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Exeter Chiefs chairman Tony Rowe reveals how the profit-making club is struggling

Rob Baxter

Exeter chairman Tony Rowe fears Premiership clubs may go bust by Christmas unless crowds return and income levels are restored to something approaching normality.

Rowe believes the financial effects of the coronavirus crisis on top-flight rugby are not being fully appreciated within the wider rugby community after revealing the Chiefs lost £3m during April, May and June and are continuing to haemorrhage around £1m a month.

Despite trimming player wages, the ongoing lack of crowds and corporate hospitality revenue is biting deep, and with the threat of a cash-strapped RFU slashing their £27.5m a year deal with the top-flight clubs, Rowe believes Covid-19 could prove catastrophic for some.

“I don’t think the rugby fraternity realise how much their clubs are losing and it’s currently costing us just over £1m a month to keep operating,” Rowe told The Rugby Paper.

“We still have to maintain all the infrastructure, as well as the playing side, and it’s been difficult. Sandy Park has had to cancel over £1m in corporate business from banquets, conferences and dinners and I can’t see when that will come back so it’s eating into our reserves.

“Everybody’s held up Exeter as the ideal business and a profitable club because we have Sandy Park Conference and Banqueting that pays the day-to-day bills and all these bums on seats on matchdays, but for the last five months that’s been a millstone around our necks.

“We can’t earn any revenue and yet the outgoings remain the same.

“Your central funding is made up of TV, league sponsors and the RFU money covers some of it, but the bigger money is bums on seats and if we can’t get spectators into the stadium, we’re all in trouble.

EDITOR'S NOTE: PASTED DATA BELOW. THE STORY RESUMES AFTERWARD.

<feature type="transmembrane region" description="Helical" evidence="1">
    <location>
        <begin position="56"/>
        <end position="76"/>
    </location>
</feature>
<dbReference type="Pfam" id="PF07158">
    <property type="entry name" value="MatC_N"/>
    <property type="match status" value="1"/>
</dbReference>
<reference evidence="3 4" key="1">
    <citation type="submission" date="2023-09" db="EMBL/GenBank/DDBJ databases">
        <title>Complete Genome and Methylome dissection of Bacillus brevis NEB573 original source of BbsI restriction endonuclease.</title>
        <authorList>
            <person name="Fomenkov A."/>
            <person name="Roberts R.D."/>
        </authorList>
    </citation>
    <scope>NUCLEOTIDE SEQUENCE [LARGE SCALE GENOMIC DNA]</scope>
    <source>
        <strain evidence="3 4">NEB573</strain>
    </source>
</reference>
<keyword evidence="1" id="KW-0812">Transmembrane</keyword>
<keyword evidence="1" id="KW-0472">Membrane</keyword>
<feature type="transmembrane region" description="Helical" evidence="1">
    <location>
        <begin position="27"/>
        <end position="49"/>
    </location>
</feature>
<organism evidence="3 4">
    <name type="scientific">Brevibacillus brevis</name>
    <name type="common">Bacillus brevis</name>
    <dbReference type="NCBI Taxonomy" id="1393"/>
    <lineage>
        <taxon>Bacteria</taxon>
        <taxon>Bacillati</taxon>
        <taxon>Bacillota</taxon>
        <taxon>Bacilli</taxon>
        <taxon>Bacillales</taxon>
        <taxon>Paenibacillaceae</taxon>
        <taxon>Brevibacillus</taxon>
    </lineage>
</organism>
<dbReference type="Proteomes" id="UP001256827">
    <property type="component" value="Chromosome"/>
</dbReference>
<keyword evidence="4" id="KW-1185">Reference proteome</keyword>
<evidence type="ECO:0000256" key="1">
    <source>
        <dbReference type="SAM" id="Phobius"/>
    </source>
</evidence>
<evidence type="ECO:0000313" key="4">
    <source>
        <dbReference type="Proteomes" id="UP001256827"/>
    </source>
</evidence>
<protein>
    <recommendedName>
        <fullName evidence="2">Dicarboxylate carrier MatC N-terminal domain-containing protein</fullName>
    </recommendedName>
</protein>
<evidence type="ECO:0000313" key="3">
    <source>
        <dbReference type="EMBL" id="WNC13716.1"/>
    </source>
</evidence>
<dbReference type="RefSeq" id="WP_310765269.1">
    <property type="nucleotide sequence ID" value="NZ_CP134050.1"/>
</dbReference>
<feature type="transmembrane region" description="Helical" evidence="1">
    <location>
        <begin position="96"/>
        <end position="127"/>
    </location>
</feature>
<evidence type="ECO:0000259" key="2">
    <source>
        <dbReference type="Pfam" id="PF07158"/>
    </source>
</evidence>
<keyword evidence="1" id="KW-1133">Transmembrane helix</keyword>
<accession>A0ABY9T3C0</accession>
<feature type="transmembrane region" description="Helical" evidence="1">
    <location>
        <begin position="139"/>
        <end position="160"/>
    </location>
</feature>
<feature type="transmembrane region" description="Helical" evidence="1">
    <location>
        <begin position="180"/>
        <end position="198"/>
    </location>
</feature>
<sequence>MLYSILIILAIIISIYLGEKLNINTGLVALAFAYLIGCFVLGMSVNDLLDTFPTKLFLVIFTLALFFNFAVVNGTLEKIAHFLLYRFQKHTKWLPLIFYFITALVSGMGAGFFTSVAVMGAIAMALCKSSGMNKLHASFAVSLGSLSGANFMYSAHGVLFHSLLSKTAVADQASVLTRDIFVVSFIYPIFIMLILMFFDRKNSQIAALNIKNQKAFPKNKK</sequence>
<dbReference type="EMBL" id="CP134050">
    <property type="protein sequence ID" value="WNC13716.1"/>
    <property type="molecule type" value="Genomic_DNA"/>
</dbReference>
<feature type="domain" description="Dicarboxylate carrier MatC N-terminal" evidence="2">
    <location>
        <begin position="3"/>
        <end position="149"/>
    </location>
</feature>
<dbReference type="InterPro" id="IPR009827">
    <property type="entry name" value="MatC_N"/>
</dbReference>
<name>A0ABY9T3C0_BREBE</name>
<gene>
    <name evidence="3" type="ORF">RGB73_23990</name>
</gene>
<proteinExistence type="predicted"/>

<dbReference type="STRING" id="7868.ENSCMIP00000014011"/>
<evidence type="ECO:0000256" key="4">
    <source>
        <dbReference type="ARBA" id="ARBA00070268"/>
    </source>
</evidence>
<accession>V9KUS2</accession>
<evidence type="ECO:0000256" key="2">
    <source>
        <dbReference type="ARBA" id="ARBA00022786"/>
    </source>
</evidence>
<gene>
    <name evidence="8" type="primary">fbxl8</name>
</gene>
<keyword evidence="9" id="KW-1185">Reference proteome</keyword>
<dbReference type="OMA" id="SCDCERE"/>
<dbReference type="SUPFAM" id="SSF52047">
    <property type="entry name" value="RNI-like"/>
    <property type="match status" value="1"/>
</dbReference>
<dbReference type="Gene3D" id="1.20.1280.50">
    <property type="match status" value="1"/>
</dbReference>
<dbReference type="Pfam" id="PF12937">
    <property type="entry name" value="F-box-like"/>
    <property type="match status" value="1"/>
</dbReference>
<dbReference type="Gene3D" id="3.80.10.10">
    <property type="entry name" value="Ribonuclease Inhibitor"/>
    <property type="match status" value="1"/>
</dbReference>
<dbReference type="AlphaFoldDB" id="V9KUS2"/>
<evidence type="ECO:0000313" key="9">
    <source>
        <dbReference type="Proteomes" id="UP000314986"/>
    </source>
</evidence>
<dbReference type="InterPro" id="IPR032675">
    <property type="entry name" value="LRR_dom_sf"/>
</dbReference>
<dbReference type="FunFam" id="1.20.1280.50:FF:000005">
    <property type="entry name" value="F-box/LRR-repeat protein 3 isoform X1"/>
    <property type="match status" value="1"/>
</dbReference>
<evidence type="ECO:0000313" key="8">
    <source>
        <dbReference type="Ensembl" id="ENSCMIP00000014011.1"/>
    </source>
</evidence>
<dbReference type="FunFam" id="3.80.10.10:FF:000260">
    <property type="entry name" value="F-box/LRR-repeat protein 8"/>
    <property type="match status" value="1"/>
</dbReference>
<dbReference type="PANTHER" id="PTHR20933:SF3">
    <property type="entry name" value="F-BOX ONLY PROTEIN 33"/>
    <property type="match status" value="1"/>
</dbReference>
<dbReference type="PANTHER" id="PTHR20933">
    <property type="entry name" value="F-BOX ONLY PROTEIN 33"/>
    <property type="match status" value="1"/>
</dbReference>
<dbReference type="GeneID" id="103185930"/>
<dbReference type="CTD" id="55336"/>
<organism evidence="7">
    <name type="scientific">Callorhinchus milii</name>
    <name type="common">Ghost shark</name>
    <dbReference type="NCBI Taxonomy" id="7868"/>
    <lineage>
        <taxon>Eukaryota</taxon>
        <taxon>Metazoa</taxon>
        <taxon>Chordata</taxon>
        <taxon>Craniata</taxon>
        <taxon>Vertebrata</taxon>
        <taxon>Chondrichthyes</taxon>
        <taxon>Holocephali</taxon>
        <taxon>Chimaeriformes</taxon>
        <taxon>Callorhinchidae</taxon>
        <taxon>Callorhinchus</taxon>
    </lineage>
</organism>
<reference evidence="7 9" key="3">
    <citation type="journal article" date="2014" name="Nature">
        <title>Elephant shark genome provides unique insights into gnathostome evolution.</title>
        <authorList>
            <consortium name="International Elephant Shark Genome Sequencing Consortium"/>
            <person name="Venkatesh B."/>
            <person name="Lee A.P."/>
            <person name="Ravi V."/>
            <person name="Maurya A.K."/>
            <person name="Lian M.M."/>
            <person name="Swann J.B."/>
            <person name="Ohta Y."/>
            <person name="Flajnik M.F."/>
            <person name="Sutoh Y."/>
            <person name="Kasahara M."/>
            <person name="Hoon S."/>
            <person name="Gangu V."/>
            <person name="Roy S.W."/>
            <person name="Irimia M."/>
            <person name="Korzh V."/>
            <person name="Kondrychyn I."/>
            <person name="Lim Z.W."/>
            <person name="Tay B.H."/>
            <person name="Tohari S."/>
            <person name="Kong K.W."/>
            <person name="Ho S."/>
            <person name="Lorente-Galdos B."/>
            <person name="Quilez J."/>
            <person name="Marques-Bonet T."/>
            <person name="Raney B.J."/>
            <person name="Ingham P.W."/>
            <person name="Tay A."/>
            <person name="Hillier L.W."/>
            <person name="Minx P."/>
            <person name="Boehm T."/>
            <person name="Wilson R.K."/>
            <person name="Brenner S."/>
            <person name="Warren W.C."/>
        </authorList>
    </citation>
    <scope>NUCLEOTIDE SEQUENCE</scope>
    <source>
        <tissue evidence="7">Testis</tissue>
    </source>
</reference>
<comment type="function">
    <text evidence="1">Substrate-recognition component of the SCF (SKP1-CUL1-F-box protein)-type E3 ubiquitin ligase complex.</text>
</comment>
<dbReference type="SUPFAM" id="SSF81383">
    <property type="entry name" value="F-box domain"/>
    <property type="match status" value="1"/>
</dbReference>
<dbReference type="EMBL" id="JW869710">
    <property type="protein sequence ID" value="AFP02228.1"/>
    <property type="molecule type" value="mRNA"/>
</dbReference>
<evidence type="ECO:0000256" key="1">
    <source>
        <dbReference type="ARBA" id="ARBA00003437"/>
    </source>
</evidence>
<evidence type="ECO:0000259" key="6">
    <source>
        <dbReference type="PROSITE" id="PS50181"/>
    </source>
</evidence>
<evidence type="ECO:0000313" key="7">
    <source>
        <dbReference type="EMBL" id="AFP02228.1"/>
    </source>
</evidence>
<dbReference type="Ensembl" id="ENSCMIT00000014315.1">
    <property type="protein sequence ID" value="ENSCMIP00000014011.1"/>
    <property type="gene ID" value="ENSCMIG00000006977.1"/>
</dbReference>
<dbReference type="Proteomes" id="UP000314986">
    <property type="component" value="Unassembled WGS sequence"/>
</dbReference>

“Most of the clubs will have worked out how long they can survive and if we can’t get some decent revenue coming in by Christmas, we’ve got serious problems.

“We’re fortunate in having lots of assets we can take to the pawn shop, but I do fear for some other clubs.”

With season ticket sales for the 2020/21 campaign still buoyant, Rowe says it is critical for all clubs that crowds return by October to allay any fears of bankruptcy.

However, Covid-19 remains a huge threat and any further lockdowns could close some doors for good.

“You feel helpless,” says Rowe. “I can look at things here and say don’t do this or that, but with what’s happening I can’t do anything to fix things.

“We are in a situation that is not of our own making and we can’t get out of it until the Government says we can – or we get a vaccine.

“In September we have to refund people who asked for money back, thankfully there was a number of season ticket holders who gifted their money and we are very thankful to them for that.

“Our pre-sales for season tickets for next season are also good, over 80 per cent.

“But that all hinges on us getting people in for the start of next season on November 20 – if that doesn’t happen, we’ll be back into paying people back and there’s no light at the end of the tunnel.”

NEALE HARVEY

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